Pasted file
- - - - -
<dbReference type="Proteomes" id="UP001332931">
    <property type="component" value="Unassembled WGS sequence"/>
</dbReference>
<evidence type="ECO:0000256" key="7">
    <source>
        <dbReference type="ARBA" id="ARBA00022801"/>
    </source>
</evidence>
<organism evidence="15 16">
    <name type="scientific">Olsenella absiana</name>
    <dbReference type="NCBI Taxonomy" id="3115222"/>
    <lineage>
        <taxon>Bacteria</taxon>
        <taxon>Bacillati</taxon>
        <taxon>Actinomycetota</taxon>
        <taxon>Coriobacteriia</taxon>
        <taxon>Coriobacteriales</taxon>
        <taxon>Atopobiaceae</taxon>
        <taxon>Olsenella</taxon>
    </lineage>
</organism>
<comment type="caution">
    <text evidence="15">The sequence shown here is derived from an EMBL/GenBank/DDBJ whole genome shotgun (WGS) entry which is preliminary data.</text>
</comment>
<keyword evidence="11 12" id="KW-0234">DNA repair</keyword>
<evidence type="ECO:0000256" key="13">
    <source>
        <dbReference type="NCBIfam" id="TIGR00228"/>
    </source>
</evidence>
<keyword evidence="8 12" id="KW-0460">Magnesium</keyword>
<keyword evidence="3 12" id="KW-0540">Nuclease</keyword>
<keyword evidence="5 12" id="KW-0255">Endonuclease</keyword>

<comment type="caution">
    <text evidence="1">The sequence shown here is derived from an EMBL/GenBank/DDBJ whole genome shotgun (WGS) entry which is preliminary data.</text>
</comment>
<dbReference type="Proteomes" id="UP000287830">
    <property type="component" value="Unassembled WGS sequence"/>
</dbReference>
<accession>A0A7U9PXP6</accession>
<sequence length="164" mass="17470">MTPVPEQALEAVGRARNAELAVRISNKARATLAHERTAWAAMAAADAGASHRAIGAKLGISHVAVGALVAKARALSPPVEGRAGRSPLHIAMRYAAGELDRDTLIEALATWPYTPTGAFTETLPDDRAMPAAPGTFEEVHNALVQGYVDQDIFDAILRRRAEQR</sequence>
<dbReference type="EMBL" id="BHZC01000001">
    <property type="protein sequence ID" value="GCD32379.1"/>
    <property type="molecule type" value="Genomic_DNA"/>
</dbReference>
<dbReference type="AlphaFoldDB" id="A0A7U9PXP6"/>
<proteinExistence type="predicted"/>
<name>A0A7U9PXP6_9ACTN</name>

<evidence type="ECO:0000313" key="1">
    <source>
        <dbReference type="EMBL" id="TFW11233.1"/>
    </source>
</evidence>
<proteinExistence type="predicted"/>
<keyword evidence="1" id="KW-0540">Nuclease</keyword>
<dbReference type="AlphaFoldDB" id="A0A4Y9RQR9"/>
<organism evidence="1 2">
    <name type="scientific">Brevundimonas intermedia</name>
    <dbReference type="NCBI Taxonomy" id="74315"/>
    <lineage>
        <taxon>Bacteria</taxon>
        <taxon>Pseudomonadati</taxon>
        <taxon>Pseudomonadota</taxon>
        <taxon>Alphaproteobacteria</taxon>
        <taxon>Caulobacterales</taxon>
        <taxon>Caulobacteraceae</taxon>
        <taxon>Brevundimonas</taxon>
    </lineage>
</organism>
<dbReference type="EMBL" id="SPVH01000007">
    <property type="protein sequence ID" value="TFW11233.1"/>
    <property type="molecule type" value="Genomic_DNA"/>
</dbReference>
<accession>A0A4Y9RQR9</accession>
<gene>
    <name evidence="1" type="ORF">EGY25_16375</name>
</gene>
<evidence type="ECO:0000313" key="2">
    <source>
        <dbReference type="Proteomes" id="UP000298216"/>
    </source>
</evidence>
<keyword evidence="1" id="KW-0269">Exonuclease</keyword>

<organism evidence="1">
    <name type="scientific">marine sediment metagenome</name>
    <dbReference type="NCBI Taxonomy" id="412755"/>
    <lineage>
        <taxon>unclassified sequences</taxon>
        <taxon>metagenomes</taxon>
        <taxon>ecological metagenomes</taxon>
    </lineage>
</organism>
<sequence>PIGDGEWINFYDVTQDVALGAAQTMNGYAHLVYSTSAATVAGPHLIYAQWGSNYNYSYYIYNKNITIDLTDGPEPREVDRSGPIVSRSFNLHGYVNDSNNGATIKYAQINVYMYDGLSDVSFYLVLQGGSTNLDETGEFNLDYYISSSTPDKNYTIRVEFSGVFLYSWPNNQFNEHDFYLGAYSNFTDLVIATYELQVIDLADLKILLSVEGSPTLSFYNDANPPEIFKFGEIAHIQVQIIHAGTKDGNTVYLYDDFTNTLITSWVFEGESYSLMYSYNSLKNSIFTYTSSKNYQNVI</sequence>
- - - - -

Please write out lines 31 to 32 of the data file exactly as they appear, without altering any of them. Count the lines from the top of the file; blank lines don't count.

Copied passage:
<keyword evidence="8 12" id="KW-0460">Magnesium</keyword>
<keyword evidence="3 12" id="KW-0540">Nuclease</keyword>